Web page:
Product Photography: Part 3

It's a little bit of a gloomy morning here in northern New England so I decided to take advantage of the more naturally diffused light. May as well put these clouds to good use!

This time I faced my subject more towards the windows because the light was a little softer. I also wanted to make sure I got a little bit of reflection in the lens of my GoPro. Since it's too dark in my office for window light alone, I turned on the paper lamp in the corner and got this nice soft yellow light. THIS is the "hair light" I was looking for yesterday. It threw off the white balance a little bit, but it wasn't anything I couldn't correct. 

I was using the glass again and this time I actually propped it up a little higher so I could shoot more comfortably. The light from behind the GoPro really helped with isolating it from the background on both the subject plane and the reflection pane. I got a much stronger reflection this way. I used the kit lens again all the way at 135mm, but I decided to go up to f/8 to make sure the GoPro was in focus from front to back. Yesterday I was running into some depth issues at f/5.6. 

The background light was definitely helpful this time. I just need to find a way to make it fill the entire frame now... probably a large bed sheet or over-sized paper would do the trick. It would no doubt soften the light even more, but it might be worth trying. Now I just need to get some C stands...

More product photography research

I unfortunately don't have the means to set up a mini studio here at home, so I'm at the mercy of the tools in my office. Luckily, I have a small pane of glass, a step ladder, and a sunny day. 

I put a few sheets of paper under the pane of glass to hide the step ladder, placed my subject (a KidRobot Dunny figurine) on the glass, and then positioned everything so the light from my windows was coming in to the side of the subject. 

Right away I was getting some solid exposures. The sunlight was working perfectly and I was getting some decent background compression using my kit lens. The reflection off the glass wasn't as strong as I was hoping for, but it was working pretty well. I think if I had placed it over a darker surface I would have had more luck there.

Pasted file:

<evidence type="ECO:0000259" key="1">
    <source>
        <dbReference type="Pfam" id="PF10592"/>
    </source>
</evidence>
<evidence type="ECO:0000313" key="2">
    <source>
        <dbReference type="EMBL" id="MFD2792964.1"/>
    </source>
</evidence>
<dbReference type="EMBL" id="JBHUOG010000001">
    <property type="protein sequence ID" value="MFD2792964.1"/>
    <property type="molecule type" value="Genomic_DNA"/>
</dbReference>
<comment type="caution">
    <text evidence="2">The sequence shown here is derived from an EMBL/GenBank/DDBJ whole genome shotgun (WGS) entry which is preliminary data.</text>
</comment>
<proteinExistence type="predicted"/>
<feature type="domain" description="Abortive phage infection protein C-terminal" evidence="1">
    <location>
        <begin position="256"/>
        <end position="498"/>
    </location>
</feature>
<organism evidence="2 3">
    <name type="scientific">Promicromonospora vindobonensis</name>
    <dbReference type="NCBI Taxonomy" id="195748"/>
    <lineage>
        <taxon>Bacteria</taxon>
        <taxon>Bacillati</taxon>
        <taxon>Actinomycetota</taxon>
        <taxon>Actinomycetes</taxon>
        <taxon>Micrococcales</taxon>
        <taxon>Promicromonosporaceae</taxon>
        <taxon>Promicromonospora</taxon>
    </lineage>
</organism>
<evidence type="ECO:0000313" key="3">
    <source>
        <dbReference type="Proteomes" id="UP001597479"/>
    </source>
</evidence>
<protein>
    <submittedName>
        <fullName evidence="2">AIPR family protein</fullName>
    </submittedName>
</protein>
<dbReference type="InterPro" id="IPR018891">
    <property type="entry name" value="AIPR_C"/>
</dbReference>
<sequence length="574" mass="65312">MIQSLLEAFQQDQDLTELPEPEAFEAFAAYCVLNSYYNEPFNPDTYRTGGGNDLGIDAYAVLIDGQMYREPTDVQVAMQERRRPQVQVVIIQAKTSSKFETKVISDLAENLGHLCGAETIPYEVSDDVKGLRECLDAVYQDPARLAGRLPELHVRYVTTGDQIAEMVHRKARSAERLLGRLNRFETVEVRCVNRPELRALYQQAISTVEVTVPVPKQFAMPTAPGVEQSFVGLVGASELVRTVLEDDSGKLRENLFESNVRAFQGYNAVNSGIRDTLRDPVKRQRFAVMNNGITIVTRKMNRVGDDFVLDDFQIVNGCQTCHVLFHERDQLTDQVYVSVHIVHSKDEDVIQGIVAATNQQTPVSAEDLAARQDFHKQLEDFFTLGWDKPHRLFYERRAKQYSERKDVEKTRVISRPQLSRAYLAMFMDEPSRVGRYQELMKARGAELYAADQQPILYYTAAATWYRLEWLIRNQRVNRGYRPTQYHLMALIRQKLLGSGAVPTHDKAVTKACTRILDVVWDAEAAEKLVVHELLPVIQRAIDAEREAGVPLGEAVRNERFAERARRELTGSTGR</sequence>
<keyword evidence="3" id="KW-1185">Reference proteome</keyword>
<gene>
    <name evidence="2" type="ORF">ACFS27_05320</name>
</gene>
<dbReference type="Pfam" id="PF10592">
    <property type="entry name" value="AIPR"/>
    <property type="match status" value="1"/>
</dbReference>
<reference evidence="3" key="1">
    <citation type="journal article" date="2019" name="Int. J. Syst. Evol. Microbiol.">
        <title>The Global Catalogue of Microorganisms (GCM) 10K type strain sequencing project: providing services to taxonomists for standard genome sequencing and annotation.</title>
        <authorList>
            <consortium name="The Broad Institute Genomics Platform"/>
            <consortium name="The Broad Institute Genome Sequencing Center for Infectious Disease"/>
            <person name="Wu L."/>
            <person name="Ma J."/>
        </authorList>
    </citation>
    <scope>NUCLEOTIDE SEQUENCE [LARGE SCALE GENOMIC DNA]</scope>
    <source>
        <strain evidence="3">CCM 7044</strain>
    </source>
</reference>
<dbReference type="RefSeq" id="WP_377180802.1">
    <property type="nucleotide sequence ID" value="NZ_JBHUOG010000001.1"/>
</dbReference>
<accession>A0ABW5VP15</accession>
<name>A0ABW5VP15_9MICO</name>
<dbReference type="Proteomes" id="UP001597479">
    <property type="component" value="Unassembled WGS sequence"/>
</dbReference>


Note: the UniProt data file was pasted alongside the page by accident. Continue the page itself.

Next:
My only other problem was getting a really sharp horizon line. I still need to research the best way to do that. I don't want my subject all the way back on the pane of glass necessarily. I might need to have a much larger set up to achieve what I'm thinking of. Something like a 70-200mm so I can shoot at a smaller aperture but still blow out the background. A longer surface would be helpful too. I've found that the "angle of attack" on this is really critical. Right now I'm struggling with keeping the entire pane of glass in frame without showing the edges. It's sacrificing my composition a little bit, but there's time to tweak that still. 

Lastly I put my 430EXII speed light on slave mode and popped it in back of my subject to act as a "hair light". The result wasn't perfect... I should have bothered to lower the power even more, but the result I have here is usable. It definite helps the figurine pop off the background a little bit. I just don't like the lighting as much. Too hazy in the foreground... 

Check out my examples and if you have any tips on product photography please drop me a line! I'm really enjoying exploring this so far. 

7/4/13 - Fireworks

Where would an aspiring photographer be without some Fourth of July fireworks photos?!  

Last night I headed down to Portsmouth to check out the fireworks display and attempt to take some photos. I shot about 40 frames, about half of which were keepers, and then chose 10 to post here. I've never shot fireworks before and I have to say, I'm pretty happy with the result.